The coronavirus pandemic is constantly changing. This information was last updated on April 7, 2020
During this pandemic, it is important to take steps to prevent infection, but it is equally important to remain as healthy as possible. Here’s how the Allergy, Asthma & Sinus Center is helping with both:
Encourage telemedicine visits so you remain Safer At Home. See our Virtual Clinic.
Minimize our patients' risk of exposure. We can't completely eliminate the need to come to the office for some services, so it is important that you're comfortable with coming in when needed.
Spread out our visits. We now require patients to schedule their allergy and asthma injections, so we have no more than two patients in the office at any one time.
The information below is specific for AASC patients and others with allergies or asthma, but also applies to all others as well. Please read through to the end to make sure you know everything you need to know about this unprecedented challenge to our health.
The tree pollen season has now begun, raising the question of whether upper respiratory symptoms are due to allergy or an acute infection (either viral or bacterial). Follow these tips to tell the difference between allergy or an infection:
Both coronavirus infection and allergy can cause sneezing, but allergies cause more sneezing fits (usually, only 1-2 sneezes at a time with viral infections). Allergies cause a lot more itching ‐ viral infections don't cause itching of the eyes, nose, and ears
Both can cause a dry cough, but a dry cough in an allergic patient with asthma does get better if you use your albuterol inhaler ‐ albuterol won’t help a viral cough
Cough that produces a lot of yellow or green secretions may be bacterial and should be evaluated to see if antibiotics might be appropriate. Most importantly, allergies do not cause fever. Ever. If you have a dry cough, are sneezing, and have a fever, it is likely viral. Stay home!
If based on the above, you think you have a viral infection but are so severely ill that you need medical attention, an outpatient clinic like AASC is not set up to help you. You should go to urgent care or an emergency department, but please call ahead to notify them that you are coming and that you have a severe viral respiratory illness.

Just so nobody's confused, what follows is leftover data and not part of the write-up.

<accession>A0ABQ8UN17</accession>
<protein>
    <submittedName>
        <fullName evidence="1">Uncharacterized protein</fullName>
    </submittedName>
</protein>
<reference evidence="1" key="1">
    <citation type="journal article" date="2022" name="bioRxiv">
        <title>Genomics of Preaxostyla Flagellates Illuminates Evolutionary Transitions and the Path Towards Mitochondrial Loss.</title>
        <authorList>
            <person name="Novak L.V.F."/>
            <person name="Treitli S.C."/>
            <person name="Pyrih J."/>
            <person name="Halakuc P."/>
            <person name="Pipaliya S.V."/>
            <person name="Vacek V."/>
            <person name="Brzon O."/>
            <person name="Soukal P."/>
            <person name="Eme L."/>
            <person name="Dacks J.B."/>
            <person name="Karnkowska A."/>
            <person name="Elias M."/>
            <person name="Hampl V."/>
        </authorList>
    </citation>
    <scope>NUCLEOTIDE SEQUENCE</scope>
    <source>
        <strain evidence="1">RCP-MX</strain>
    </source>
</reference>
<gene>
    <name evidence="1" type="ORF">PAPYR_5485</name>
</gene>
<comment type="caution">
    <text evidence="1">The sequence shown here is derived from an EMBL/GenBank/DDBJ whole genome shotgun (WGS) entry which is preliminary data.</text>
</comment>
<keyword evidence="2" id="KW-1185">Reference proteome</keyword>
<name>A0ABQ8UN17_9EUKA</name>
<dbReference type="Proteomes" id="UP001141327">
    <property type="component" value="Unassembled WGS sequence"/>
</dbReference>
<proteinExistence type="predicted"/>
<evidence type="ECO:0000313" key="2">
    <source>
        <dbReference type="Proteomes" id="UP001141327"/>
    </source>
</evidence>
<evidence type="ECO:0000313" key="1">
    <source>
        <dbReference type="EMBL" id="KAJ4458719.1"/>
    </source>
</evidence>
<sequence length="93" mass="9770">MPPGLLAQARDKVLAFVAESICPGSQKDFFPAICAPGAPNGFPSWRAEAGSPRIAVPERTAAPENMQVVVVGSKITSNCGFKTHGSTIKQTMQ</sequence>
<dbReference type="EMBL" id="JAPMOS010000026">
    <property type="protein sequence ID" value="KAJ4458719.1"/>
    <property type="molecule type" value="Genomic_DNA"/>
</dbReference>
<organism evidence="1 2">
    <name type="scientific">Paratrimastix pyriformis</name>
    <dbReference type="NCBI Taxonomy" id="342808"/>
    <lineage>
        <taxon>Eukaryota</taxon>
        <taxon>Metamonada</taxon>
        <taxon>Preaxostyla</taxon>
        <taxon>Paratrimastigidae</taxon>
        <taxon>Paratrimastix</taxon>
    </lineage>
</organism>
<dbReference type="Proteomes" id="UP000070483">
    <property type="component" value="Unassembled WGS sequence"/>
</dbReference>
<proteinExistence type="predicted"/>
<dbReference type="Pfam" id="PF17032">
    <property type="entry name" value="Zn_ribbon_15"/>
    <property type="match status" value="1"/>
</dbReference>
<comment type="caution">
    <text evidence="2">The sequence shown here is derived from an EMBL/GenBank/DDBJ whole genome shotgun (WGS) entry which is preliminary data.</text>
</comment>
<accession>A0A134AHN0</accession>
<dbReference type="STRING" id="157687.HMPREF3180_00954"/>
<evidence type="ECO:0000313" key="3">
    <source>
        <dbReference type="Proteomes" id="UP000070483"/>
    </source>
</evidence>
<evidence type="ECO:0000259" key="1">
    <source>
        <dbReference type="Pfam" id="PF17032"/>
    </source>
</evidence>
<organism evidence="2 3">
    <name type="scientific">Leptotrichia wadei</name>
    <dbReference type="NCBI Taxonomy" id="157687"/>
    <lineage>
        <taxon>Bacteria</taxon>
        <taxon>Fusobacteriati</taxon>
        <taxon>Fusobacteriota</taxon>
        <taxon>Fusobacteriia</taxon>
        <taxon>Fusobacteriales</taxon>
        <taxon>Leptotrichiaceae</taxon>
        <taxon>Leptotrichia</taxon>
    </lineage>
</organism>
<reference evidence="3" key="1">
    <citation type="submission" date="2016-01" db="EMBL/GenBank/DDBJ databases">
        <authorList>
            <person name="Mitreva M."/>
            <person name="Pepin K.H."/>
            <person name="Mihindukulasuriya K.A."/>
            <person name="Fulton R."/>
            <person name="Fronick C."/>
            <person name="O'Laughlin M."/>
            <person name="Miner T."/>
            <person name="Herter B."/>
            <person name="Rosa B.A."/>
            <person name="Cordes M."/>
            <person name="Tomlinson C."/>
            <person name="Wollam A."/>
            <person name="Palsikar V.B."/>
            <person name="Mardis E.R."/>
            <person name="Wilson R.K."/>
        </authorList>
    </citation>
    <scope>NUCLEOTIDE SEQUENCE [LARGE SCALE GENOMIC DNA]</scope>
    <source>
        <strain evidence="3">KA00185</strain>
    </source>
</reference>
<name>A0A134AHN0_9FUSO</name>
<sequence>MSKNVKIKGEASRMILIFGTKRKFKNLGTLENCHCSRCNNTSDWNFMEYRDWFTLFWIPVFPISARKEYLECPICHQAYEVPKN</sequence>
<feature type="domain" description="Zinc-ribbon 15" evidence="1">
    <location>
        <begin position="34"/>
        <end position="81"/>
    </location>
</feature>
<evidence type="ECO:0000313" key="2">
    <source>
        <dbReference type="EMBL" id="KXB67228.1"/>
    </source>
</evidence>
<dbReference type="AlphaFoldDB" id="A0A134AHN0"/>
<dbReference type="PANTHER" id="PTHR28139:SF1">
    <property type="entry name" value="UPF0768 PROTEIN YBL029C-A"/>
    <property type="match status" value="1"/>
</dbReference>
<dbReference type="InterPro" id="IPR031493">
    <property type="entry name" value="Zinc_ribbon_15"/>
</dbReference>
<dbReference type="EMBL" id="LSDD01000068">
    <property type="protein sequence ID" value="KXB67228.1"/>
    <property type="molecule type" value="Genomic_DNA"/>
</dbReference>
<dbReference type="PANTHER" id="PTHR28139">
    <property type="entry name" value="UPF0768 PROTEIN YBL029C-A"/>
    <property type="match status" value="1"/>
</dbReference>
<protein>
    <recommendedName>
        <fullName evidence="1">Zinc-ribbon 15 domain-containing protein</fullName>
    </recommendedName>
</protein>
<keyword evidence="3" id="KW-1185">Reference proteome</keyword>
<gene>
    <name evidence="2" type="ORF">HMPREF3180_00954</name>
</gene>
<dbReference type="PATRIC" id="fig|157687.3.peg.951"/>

Wear a mask to the office
It is important to recognize that unless you are a health care worker wearing an N95 mask working with patients infected with coronavirus, face masks are not protecting you from infection. However, masks do prevent the spread of virus when infected people cough, sneeze, or even just breathe, even if they aren't having symptoms and aren't even aware they are infected. This is why AASC fully supports the CDC recommendation that everyone wear a mask whenever they are outside the home, whether it is a dust mask, a homemade fabric mask, a surgical mask, or just a scarf across your face. Any of these will trap exhaled infectious droplets and help limit the spread. If you do have some masks available to you, be sure to not use the kind with a valve on them because that defeats the purpose ‐ the air you breathe out needs to filter through the mask, and not go directly into the surrounding area.
We ask anyone coming to AASC to come prepared with some type of covering over their mouth, even if just a scarf. Just like every other health care facility, we don’t have extra masks to give you.
Wash your hands when you arrive at the office
The most important thing to do to prevent transmitting the virus or becoming infected is to keep your hands clean. We are therefore requesting that all patients wash their hands with soap for 20-30 seconds when they arrive at our office. Dry your hands with a paper towel, then use the paper towel on the door handle to open the door. If you are visiting our Greenfield office, wash your hands in the hallway restroom and use the paper towel to open the door to our suite - there is a wastebasket near the entrance to dispose of it. At our other offices, wash your hands in the restroom within the waiting room. Try hard not to touch your face with your hands and don't touch anything to the extent possible while you're in the office.
Other steps we are taking
As a medical practice, we always have our providers wash their hands before working with patients, and our staff wipe down surfaces with disinfectant between patients. We have continued these practices and increased our deep cleaning at the end of each day during this outbreak. We are supporting social distancing by making sure we can all stay six feet apart in the waiting room.
This pandemic needs to be taken seriously, but there is no need for fear or panic. Taking these reasonable steps to protect yourself and those around you is the best strategy to contain this illness as rapidly as possible.